Author: Saadut
•12:30 AM

The seasonal entourage is coming to this God forsaken place hence the commoners are expected to present themselves in order, appropriately hiding their rags. The mountain rally tailored roads in Kashmir remain such, where quantitative differences between craters and potholes are blurred and where politicians have long forgotten that mortals travel on these roads. The only stretches that get some life infusions are the ones that lead these cavalcades from their summer camps to their offices. Come April and an army of workers is seen extending make ups to these ‘privileged road stretches’ and ‘summer camps of the government’ hiding the crumbling parts of this city to temporary facades that last just one season of transit, to be redone next year. These selectively redone avenues will soon be used by the summer guests as runways while local commuters are pushed and squeezed to the edges. The paradox of such ‘limited beautifying the city’ exercises is such extreme that while the roads that end closer to the seat of governance are touched every spring in anticipation the arrival of the entourage, facilities beyond this seat of governance are treated as the ‘Tora Bora backyard’. Seemingly the transit governance apparatus is only used to opening front windows of their rooms; had they glanced over the shoulder, would have been reminded of the medieval condition of infrastructure a few hundred meters beyond the lawns of their offices. Beyond the ‘privileged  corridors’ that are all decked up and beautified seasonally, they refuse to see and pay attention to the ruins of dominion that the common people have to bear. Just a drive few kilometers behind these walled and secured fortifications will need reassembly of human vitals; such is the sea and mountain confluence on these roads. While the winter frost has to be fought by the commoners alone, the summer cool of this valley has to be reconditioned for presentment of the moving entourage; rules of ‘transit governance’.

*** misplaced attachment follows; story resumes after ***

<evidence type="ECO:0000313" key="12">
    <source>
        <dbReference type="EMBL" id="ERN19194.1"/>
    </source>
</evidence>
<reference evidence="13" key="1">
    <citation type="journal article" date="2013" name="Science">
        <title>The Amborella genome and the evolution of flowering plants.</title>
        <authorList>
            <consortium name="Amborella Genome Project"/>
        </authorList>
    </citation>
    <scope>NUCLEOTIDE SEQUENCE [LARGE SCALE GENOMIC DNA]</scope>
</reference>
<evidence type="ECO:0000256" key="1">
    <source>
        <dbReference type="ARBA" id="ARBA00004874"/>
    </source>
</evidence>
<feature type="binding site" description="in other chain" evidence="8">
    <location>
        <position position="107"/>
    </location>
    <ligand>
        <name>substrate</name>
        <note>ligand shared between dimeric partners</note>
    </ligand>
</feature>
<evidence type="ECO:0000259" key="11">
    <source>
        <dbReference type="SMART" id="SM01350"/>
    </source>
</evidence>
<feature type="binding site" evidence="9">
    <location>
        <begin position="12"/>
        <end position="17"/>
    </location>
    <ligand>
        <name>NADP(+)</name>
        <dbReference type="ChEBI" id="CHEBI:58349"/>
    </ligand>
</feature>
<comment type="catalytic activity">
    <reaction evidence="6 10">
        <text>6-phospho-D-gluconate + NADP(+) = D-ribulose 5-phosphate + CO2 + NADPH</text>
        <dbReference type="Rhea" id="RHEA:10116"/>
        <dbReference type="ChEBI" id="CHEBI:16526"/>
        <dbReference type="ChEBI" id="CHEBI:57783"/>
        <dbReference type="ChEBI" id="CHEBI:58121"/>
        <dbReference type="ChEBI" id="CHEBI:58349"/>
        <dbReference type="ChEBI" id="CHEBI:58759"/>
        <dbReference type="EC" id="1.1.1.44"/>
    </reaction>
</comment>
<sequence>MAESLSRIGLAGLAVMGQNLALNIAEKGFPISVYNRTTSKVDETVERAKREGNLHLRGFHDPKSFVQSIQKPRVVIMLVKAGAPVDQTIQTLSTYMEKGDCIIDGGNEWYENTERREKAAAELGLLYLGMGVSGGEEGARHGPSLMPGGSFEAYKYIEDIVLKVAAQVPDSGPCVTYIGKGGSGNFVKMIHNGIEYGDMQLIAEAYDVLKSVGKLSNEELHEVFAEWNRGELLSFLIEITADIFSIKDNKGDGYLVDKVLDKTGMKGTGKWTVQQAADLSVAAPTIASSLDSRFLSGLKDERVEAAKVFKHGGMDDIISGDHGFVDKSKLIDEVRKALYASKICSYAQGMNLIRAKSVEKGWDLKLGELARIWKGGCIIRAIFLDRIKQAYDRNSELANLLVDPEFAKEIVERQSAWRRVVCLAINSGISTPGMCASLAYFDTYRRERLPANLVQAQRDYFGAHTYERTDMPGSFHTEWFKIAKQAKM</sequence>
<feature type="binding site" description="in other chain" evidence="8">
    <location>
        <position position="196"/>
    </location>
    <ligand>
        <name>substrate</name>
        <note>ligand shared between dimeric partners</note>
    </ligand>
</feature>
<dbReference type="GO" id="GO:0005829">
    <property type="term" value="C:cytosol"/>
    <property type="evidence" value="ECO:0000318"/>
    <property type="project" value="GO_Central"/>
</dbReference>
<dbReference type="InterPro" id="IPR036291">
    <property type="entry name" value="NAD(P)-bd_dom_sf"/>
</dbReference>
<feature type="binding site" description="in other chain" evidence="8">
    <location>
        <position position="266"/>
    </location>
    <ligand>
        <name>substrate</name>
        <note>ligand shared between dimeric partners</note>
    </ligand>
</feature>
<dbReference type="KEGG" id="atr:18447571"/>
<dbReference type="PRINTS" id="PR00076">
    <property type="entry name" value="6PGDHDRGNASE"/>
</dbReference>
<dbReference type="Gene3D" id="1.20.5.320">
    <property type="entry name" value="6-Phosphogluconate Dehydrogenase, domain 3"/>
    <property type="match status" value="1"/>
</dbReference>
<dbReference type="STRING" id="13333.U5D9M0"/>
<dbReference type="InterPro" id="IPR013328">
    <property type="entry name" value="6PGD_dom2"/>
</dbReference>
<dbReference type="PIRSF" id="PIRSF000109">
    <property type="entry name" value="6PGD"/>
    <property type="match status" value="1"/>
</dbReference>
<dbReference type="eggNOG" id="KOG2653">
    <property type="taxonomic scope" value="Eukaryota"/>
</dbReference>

A tradition initiated during Dogra rule in 1872 by Maharaja Gulab Singh in order to escape the heat of Jammu (and also to show his presence in the newly acquired territory of Kashmir), is continued till this day for more political reasons than any governance issues. While the practice of Durbar Move was formally started by Gulab Singh’s son Maharaja Ranbir Singh who took the durbar to Kashmir for six months of summer in 1883 escaping the sweltering summers of Jammu, no ‘democratic’ institution in the state has been brave enough to call an end to this futility. Ironically this exercise has not only been continued in its original form by all governments hence, they have never implemented any reform in this practice even while the political and governance needs of different regions have changed drastically. Not only does this biannual exercise cost (lots of tax payers money), it has created deep divisions between governance classes, one for which the state extends all infrastructure during the move between ruled geographies and the other commoners who are barricaded out of ‘access and favor’ from this overriding class. And not to speak of the many work days lost for marking, packing, shifting, re arranging (and settling down after each move).